ACLS Names 67 Dissertation Completion Fellows

04/24/2019

Youth playing the  aulos, from a detail of a banquet scene on the tondo of an Attic red-figure  cup, ca. 460-450 BCE. In his dissertation about aulos performance in ancient  Greece, Mellon/ACLS Dissertation Completion Fellow Caleb Simone reinterprets  the performance culture surrounding this instrument, offering a fresh  perspective on the literature and art of ancient Greece and making the sounds  of this ancient culture more accessible for emerging conversations about how  music affects the body.

The American Council of Learned Societies (ACLS) is pleased to announce the 2019 Mellon/ACLS Dissertation Completion Fellows. The 67 fellows, who hail from 42 US universities, comprise one of the most institutionally diverse cohorts in the history of this fellowship. They were selected from a pool of more than 1,000 applicants through multiple stages of peer review. Now in its thirteenth year, the fellowship program offers promising graduate students a year of funding so that they can focus their attention on completing projects that form the foundations of their scholarly careers.

“The innovative research undertaken by our Mellon/ACLS Dissertation Completion Fellows represents the future of scholarship in the humanities and social sciences,” said ACLS program officer Valerie Popp. “The fellows’ work spans a broad range of time periods, geographic regions, and disciplines, including philosophy, literature, gender studies, music, history, and sociology. Amid such diverse research topics, several notable themes emerged this year, including the study of carceral states; the exploration of connections among culture, politics, and ecological change; and a focus on labor in communities around the world.”

The fellowship provides a $30,000 stipend and up to $8,000 in research funds and university fees to advanced graduate students in their final year of dissertation writing. The program, which is made possible by a grant from The Andrew W. Mellon Foundation, also includes a faculty-led academic job market seminar, hosted by ACLS, to further prepare fellows for their postgraduate careers.

Mellon/ACLS Dissertation Completion Fellows and project titles are listed below; for more information about the recipients and their projects, click here.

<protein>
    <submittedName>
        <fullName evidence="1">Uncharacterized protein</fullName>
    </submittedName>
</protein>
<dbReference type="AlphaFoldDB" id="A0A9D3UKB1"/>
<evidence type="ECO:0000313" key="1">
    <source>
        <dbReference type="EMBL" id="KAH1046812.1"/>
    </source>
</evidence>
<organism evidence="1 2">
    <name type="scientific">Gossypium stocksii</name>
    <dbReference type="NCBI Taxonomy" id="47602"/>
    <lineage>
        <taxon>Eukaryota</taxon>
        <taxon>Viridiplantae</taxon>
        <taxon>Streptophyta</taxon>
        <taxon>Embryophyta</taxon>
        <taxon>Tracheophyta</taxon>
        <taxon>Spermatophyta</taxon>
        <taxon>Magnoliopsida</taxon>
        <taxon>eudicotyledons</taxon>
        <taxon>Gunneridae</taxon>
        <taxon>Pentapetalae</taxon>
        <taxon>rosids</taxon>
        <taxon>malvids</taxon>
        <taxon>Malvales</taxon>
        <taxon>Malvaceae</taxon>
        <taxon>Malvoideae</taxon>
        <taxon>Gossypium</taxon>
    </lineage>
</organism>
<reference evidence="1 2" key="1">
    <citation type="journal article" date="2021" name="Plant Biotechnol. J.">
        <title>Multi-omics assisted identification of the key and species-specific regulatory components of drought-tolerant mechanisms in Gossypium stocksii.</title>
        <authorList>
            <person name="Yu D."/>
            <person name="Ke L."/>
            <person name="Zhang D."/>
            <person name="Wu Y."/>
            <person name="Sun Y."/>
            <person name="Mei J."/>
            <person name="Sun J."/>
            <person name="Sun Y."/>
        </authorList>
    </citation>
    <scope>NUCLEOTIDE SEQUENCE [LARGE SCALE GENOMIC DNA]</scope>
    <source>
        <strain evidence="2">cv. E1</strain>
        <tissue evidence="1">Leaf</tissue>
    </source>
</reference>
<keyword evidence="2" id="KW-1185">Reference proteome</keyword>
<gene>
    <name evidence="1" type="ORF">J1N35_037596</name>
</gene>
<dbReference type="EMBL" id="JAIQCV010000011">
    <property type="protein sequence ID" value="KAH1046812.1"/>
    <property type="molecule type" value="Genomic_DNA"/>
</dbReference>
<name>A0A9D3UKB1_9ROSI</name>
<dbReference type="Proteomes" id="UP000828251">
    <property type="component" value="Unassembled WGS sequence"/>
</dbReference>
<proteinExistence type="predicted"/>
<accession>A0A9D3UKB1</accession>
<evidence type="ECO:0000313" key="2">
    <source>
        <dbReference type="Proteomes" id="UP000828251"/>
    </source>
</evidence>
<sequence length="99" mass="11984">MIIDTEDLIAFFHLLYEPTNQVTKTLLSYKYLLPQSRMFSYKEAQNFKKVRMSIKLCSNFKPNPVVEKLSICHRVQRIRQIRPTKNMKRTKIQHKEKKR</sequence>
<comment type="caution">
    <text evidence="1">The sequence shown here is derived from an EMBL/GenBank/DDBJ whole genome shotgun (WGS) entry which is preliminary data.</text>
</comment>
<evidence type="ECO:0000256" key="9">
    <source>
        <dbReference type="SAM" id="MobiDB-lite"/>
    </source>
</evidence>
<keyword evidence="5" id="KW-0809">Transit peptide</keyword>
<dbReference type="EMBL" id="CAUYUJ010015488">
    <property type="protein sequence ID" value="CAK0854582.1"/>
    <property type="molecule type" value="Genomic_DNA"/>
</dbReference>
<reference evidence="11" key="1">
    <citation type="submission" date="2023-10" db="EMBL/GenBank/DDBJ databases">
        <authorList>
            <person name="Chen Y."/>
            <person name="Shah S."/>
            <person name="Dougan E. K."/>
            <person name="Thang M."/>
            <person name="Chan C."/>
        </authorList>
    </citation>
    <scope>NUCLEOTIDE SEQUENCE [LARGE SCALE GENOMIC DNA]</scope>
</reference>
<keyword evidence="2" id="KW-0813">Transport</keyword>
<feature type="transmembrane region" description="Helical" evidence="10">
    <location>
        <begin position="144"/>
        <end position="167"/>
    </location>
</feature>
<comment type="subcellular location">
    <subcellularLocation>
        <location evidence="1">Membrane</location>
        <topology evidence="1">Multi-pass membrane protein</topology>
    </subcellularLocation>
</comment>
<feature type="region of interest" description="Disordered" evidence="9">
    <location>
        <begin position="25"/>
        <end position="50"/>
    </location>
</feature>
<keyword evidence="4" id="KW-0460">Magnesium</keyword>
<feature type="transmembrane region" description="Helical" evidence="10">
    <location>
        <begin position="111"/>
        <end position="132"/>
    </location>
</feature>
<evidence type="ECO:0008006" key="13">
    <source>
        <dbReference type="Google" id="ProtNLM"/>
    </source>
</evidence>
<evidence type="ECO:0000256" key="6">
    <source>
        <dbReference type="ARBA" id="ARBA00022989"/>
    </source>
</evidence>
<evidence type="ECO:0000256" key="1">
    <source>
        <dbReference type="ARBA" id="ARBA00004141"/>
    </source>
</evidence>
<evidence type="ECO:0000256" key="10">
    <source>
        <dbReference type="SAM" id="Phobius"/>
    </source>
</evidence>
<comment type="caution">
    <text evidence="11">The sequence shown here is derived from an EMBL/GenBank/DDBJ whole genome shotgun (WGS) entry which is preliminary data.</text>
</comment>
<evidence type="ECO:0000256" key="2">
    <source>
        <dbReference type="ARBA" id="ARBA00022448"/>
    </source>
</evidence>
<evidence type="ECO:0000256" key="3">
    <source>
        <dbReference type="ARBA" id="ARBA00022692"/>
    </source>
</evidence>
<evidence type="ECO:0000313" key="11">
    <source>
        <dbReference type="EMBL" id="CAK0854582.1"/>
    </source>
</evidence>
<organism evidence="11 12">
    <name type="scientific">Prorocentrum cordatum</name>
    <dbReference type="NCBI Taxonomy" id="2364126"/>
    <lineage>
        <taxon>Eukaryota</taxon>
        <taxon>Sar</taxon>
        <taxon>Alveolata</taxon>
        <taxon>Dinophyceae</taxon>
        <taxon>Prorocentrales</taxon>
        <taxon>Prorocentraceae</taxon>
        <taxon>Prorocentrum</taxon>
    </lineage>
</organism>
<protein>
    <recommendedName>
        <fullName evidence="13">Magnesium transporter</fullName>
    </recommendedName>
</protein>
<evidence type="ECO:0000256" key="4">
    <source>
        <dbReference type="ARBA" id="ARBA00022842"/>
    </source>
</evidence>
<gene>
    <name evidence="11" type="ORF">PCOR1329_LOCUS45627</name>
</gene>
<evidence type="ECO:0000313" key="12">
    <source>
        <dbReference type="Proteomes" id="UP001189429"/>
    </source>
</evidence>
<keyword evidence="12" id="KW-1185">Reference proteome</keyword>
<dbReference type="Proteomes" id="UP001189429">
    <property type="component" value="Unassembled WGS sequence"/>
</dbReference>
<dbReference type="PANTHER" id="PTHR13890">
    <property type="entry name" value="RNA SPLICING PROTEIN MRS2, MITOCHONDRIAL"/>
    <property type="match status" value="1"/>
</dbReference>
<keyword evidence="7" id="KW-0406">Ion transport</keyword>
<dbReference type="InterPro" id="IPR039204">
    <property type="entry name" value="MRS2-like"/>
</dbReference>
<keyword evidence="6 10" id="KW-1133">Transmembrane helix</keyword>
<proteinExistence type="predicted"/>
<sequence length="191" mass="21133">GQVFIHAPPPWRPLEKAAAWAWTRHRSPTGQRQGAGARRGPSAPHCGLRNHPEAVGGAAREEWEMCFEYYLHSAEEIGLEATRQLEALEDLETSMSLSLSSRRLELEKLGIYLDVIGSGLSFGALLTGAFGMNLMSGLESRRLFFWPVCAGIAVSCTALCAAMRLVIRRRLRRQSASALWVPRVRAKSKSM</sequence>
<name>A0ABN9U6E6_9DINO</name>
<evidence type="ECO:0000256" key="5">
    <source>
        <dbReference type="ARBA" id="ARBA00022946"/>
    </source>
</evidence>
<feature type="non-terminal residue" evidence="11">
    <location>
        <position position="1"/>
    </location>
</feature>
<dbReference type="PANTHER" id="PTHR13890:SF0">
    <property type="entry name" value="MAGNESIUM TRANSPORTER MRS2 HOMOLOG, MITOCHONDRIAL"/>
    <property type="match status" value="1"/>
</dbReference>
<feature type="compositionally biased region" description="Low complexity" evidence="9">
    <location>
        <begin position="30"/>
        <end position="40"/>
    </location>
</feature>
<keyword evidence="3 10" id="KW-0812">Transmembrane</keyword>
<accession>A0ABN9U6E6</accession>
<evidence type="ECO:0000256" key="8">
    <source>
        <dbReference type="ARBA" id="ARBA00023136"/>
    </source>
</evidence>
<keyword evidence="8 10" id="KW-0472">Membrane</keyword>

Celia Abele (French, and Comparative Literature and Society, Columbia University) Collecting Knowledge, Writing the World: An Enlightenment Project?

Kessie Alexandre (Anthropology, Princeton University) Floods and Fountains: Toxicity and Revitalization through Newark’s Waterworks

William Bamber (Near and Middle East Studies, University of Washington) Fez & Sherwani: Self-fashioning, Consumption, and Ottoman Influence in Nineteenth-Century South Asia

John Bardes (History, Tulane University) Mass Incarceration in the Age of Slavery and Emancipation: Fugitive Slaves, Poor Whites, and Prison Development in Louisiana, 1805-1898

Anita N. Bateman (Art, Art History & Visual Studies, Duke University) Ethiopia in Focus: Photography, Nationalism, Diaspora, and Modernization

Lorenzo Bondioli (History, Princeton University) Peasants, Merchants, and Caliphs: Capital and Empire in Fatimid Egypt, 900-1200 CE

Svetlana Borodina (Anthropology, Rice University) Needed Subjects: An Ethnography of the Formation of the Inclusion Complex in Russia

Benjamin Bradlow (Sociology, Brown University) Urban Origins of Democracy and Inequality: Governing São Paulo and Johannesburg, 1985-2016

Sean Kim Butorac (Political Science, University of Washington) States of Insurrection: Race, Resistance, and the Laws of Slavery, 1690-1876

Margarita Mercedes Castroman (English, Rutgers University-New Brunswick) Collecting Race: The Archival Impulse in Twentieth-Century Black Literature and Culture

Rafael Cesar (Spanish and Portuguese, New York University) Fictions of Racelessness: The Latin American Racial Imaginaries of Angola, 1901-2002

Sandy F. Chang (History, University of Texas at Austin) Across the South Seas: Gender, Intimacy, and Chinese Migrants in British Malaya, 1870s-1930s

Meghna Chaudhuri (History, New York University) A Measure of Value: Life, Land, and Agrarian Finance in South Asia, 1830-1950

Gabrielle E. Cornish (Musicology, University of Rochester) Sounding Socialist, Sounding Modern: Music, Technology, and Everyday Life in the Soviet Union, 1956-1975

Ioanida Costache (Music, Stanford University) Sounding Romani Sonic-Subjectivity: Counterhistory, Identity Formation, and Affect in Romanian-Roma Music

Kyle Ellison David (History, University of California, Irvine) Children of the Revolution: Childhood and Conflict in Rural North China, 1937-1948

Kate Driscoll (Italian Studies, University of California, Berkeley) Torquato Tasso among the Muses: Gendered Communities of Readership and Response in Early Modern Italy

David E. Dunning (History, Princeton University) Writing the Rules of Reason: Notations in Mathematical Logic, 1847-1937

Usmaan M. Farooqui (Political Science, University of Massachusetts Amherst) Precarious Pipes: Governance, Informality, and the Politics of Access in Karachi

Sarah E.K. Fong (American Studies and Ethnicity, University of Southern California) Making Citizens: Racialization, Settler Colonialism, and the Logics of Social Welfare, 1865-1924

Camila A. Gavin (Ethnic Studies, University of California, San Diego) Chicanas in Solidarity with Chile: Transnational Feminisms, the Chicana/o Movement, and Culture

Matthew Ghazarian (Middle Eastern, South Asian, and African Studies, Columbia University) Famine and Sectarianism in Ottoman Anatolia, 1839-1894

David Newman Glovsky (History, Michigan State University) Belonging Beyond Boundaries: Constructing a Transnational Community in a West African Borderland since 1867

Daniel A. Grant (Geography, University of Wisconsin-Madison) Fluid Geographies: Race, Boundaries, and Territory in the Colorado River Borderlands

Maricarmen Hernandez (Sociology, University of Texas at Austin) To Build a Home: Informal Settlements and Environmental Inequality in Esmeraldas, Ecuador